This may apply to food and ingredients whose manufacture includes heat processing, i.e., spray-dried products, reacted flavours, production of fatty acids, canned foods, etc. If the equipment has been previously used for non-Kosher products, it renders any Kosher product non-Kosher. The Kosher product is viewed as absorbing the non-Kosher material from the walls of the vessels. However, if the equipment undergoes a special cleaning process called “Kosherisation” under supervision of a Rabbi, it can then be used for Kosher products. Such products may be marked with a special batch number or Kosher symbol and so noted in our comments column as a requirement for the product to be considered Kosher.
Kosherisation will typically require the use of steam and/or near boiling water (preferably > 95°C) in the CIP or cleaning. Racks in ovens or on BBQs where non-Kosher product is actually placed on the rack would need to be cleaned by blowtorching.
This applies to many foods and includes where a “processing aid” is added but is not considered an ingredient. For example, a non-Kosher processing aid may be added to the production of jams to ensure that the jam does not excessively bubble during boiling. This would not be considered bythe manufacturer as an ingredient but may make the product non-Kosher even if all other ingredients are Kosher.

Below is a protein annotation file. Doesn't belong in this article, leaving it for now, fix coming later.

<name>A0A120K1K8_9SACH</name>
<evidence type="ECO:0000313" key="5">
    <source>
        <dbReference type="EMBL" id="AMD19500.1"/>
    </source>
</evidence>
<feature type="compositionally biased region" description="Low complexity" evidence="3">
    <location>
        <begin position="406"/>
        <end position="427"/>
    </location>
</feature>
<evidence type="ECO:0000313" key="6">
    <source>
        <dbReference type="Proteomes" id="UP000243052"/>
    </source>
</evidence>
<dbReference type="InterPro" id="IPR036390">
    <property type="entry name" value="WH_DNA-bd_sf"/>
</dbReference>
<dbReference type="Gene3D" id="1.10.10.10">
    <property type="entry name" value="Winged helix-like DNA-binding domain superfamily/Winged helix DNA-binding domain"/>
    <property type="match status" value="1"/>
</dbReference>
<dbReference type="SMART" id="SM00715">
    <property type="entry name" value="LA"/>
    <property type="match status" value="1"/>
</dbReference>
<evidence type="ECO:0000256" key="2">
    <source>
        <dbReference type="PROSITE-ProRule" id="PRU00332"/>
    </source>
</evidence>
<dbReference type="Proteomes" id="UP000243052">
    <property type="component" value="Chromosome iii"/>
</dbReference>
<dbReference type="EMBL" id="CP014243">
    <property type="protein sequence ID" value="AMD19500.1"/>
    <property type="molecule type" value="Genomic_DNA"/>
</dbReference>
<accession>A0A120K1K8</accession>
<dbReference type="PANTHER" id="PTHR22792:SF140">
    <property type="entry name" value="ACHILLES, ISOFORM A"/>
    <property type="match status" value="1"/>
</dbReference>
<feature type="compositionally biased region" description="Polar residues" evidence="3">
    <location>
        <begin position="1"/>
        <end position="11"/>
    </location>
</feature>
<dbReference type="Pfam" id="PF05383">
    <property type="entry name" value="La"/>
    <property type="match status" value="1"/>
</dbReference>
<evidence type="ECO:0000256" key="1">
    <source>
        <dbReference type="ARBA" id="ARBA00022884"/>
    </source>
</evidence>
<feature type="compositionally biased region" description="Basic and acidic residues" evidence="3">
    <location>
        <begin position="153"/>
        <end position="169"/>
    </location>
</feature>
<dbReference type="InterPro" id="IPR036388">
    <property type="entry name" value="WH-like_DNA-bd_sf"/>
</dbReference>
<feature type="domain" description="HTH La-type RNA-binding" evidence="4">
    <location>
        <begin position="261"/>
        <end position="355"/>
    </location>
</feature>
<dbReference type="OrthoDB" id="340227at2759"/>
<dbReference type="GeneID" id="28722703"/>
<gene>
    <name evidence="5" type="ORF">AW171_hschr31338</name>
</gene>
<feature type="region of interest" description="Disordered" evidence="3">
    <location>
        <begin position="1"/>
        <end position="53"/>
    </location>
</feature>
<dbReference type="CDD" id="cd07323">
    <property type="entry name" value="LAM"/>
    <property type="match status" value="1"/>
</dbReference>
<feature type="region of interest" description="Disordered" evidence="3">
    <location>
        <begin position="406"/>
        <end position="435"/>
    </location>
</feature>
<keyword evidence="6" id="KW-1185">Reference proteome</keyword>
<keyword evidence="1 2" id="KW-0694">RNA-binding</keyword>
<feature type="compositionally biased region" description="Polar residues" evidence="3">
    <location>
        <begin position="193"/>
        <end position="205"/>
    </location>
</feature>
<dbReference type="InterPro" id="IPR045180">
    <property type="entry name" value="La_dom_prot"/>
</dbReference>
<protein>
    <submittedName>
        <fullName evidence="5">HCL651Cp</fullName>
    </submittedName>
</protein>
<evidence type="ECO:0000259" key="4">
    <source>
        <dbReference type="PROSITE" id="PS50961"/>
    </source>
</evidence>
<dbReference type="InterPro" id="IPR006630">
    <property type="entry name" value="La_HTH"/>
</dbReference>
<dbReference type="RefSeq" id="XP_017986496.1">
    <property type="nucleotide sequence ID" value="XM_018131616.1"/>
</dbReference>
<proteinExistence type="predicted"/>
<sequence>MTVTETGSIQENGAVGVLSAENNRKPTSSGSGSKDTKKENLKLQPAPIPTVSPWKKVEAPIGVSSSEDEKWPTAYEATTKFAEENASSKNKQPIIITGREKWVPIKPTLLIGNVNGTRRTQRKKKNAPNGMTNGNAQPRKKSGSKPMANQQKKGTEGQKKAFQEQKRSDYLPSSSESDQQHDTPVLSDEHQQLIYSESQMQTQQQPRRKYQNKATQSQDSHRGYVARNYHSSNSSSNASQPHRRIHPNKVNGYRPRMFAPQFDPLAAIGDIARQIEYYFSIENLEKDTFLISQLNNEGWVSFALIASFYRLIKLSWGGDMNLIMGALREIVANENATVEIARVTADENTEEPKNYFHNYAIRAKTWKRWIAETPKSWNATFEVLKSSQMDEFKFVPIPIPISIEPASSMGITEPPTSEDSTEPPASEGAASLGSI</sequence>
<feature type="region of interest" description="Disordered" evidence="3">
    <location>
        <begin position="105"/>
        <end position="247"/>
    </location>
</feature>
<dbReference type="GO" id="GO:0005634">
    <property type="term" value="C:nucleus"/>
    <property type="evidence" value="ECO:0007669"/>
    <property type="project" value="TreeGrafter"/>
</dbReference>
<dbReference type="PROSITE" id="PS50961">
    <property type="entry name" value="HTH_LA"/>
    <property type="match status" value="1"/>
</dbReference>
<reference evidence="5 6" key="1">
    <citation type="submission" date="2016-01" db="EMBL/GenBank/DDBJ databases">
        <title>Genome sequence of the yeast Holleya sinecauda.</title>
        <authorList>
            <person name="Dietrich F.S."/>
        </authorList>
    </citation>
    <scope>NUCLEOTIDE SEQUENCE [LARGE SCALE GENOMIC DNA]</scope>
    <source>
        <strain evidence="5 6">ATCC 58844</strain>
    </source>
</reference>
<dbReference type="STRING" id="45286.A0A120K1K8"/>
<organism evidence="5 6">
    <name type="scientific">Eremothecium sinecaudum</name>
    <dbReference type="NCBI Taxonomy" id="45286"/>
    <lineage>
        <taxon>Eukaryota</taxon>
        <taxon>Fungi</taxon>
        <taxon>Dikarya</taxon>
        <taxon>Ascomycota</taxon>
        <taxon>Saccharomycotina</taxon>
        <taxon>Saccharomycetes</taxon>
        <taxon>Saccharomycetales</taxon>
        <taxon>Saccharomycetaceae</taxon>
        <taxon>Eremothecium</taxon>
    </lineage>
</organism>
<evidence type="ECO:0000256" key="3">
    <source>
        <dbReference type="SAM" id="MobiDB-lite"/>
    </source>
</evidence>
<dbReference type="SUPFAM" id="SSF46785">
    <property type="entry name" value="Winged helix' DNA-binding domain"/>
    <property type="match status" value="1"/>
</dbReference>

There are a number of categories of ingredients:
Given the small number of items in the two preceding categories, the overwhelming majority of basic ingredients may or may not be Kosher, depending on their origin and processing history. Consequently, they require Rabbinic certification to ascertain that their origin is indeed Kosher, andwhether they are meat, dairy, or pareve.
Ingredients that require Rabbinic certification if the finished product is to be Kosher certified:
|Products that may be derived from an animal source||Products that have or may have a grape origin|| |
Ingredients that are dairy or may have a dairy origin and will cause a product to be dairy
All oils and fats
Natural fatty acids and their esters e.g. palmitic, stearic, oleic, and pelargonic acids
Polysorbates, sorbitans and all emulsifiers
Glycerol & compounds thereof
Enzymes & Enzyme modified products
Natural cognac oil
Amyl alcohol and esters
Cream of Tartar
Lactose, casein and derivatives
Cream and derivatives
Whey and derivatives
Fatty acids from butter or cheese, e.g. caproic acid